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Help me choose a H55/H67 motherboard

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April 16, 2010 9:36:40 PM

I would like to get a good Mobo for my PC. My CPU if choice is an i7 860. What would you recommend?
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a b à CPUs
April 17, 2010 4:34:42 AM

Why an H55/H57 instead of a P55 board?
April 17, 2010 9:29:28 AM

Good question! I didn't realise that a P55 based Mobo would work or be a good choice. There are so many options so it's a bit confusing.

I initially thought I'd go with the Gigabyte GA-H57M-USB3 because it had all the features I want and this Mobo also supports Clarkendale CPUs so I could potentially upgrade it at a later time without changing the motherboard. It also supports rapid storage which is an advantage. But the Gigabyte GA-H57M-USB3 is mATX board and I kinda prefer an ATX MoBo...

Could you please tell me why you think a P55 Mobo is better and which particular model you would recommend?
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a b à CPUs
April 17, 2010 1:50:37 PM

I'm not sure that I would consider the move from an i5 750 to a Clarkdale CPU an "upgrade". And in general any 1156 CPU (i.e. a Clarkdale or Lynnfield CPU) will work in any 1156 motherboard (i.e. chipset P55, H55, H57 or Q57). Of course you'll want to double check before making a purchase and some boards may require a BIOS update to support a particular CPU.

So which chipset to choose? Well, I always figured if you're getting a Lynnfield CPU then you'd want a P55 motherboard because the Lynnfield CPU's (i5 750, i7 860 and i7 870) don't have integrated graphics. Likewise if you got a Clarkdale CPU (any i3 or i5 6xx) you'd want a H55/H57/Q57 because the Clarkdale CPU's have integrated graphics and the H55/H57/Q57 boards support the graphics and give you on-board graphics capabilities. But using this one criteria as a determining factor may not be good for everyone. With an i5 750, you are going to have to get a graphics card, you cannot use the display-out options on the H55/H57/Q57 motherboards. But if you think in the future you are going use a Clarkdale CPU and not use a discrete graphics card then that might make sense.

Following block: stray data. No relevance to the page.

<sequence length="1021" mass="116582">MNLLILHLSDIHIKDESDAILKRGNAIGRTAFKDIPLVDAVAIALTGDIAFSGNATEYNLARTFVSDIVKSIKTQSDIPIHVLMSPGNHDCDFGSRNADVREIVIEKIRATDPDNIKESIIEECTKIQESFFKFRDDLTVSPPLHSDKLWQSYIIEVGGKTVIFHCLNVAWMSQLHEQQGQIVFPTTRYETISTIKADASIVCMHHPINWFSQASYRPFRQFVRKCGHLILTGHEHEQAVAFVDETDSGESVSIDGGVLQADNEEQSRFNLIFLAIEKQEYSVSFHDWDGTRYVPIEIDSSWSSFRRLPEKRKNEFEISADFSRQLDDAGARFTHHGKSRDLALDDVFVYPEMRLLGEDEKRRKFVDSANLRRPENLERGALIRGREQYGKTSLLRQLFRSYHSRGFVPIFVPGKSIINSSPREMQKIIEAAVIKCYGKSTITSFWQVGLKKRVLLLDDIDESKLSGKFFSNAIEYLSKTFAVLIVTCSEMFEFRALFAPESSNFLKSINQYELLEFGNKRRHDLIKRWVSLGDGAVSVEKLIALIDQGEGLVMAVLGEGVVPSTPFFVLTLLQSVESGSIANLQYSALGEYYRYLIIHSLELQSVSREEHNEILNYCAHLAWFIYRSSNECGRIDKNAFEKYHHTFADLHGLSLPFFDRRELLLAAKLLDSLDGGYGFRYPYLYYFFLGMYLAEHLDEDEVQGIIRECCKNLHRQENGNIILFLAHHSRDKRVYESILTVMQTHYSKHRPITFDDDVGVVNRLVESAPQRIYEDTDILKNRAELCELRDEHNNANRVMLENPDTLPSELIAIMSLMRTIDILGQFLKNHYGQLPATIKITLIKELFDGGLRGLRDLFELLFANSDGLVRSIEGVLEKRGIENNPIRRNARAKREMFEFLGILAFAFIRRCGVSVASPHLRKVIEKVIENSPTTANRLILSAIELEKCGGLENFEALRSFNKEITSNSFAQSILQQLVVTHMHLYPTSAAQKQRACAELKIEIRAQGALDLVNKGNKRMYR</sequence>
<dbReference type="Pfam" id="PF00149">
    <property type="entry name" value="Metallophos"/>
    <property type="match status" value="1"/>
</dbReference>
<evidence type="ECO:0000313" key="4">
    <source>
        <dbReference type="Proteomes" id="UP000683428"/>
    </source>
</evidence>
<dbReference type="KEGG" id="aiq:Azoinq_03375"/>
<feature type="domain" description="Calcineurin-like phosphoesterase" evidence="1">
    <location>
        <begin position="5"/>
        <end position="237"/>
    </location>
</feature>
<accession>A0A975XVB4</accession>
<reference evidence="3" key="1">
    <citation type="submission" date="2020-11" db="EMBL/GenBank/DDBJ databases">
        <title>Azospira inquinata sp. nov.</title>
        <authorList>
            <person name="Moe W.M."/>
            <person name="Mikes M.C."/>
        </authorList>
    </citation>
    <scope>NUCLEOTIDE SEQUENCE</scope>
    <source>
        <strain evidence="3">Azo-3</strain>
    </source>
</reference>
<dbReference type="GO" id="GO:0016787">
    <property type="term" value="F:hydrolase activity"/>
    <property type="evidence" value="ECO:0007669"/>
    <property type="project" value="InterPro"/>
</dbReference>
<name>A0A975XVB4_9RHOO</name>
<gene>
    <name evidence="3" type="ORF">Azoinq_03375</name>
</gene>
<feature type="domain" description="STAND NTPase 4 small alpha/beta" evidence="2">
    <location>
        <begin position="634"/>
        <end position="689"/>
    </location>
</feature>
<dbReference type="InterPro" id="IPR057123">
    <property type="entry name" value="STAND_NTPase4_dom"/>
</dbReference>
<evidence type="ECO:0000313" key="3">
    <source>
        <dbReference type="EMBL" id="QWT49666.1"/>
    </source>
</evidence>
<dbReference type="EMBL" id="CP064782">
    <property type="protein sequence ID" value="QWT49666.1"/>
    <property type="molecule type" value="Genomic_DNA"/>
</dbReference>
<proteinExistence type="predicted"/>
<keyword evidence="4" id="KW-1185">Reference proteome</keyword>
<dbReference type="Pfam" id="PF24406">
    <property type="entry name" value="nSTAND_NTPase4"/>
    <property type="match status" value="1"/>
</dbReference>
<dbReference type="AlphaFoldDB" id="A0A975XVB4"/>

The P55 boards also give more multi-card options. That is, you can find P55 boards with two GPU slots that will run in x8, x8 mode and are certified for SLI and CF. I have to date seen 1 H57 motherboard certified to run in x8, x8 but it can not run in that mode with a Clarkdale CPU, only a Lynnfield CPU and it was around $200. You can get a P55 that supports SLI and CF for less than that.

I googled around and came up with one article that tried to answer the question of what board to get. Their conclusion was similar to my assumption. http://ixbtlabs.com/articles3/mainboard/i55h-57h-chipse...
Quote:
Now we'll try to answer a question which we asked four months ago: which chipset should you choose for a Socket 1156 processor? First of all, you must understand that incompatibilities between different chipsets and processors for this socket are not radical. Any of these processors will work in a motherboard with any of these chipsets. The question is whether you lose the integrated graphics which you have to pay for anyway. This seems simple: if you want to use Clarkdale's integrated graphics, take the H57. If you want a regular SLI/CrossFire, go with the P55 (note that by regular we don't mean "full-fledged dual x16"). However, you cannot have both. Now what about the most likely case, when you plan to use a single graphics card? In this case, there is absolutely no difference between the P55 and H57. Even chipset prices do not matter, since you will buy a ready motherboard, not a chipset alone. An H55-based motherboard may be a little cheaper though, but there may be no truly attractive motherboards with this chipset, I'm afraid. So you do have a choice, but there are no definite options worth paying more. On the whole, Socket 1156 processors seem to have decent chipset support.


If you want to read some good reviews of H55/H57 motherboards check here: http://www.tomshardware.com/reviews/h55-h57-motherboard...
Or of P55/H55/H57 motherboards check the selection available here: http://www.anandtech.com/tag/mb

Here's another article, it is largely a review of the Clarkdale CPUs, but on the first couple pages and again at the end it offers some analysis on the chipsets: http://www.anandtech.com/show/2901
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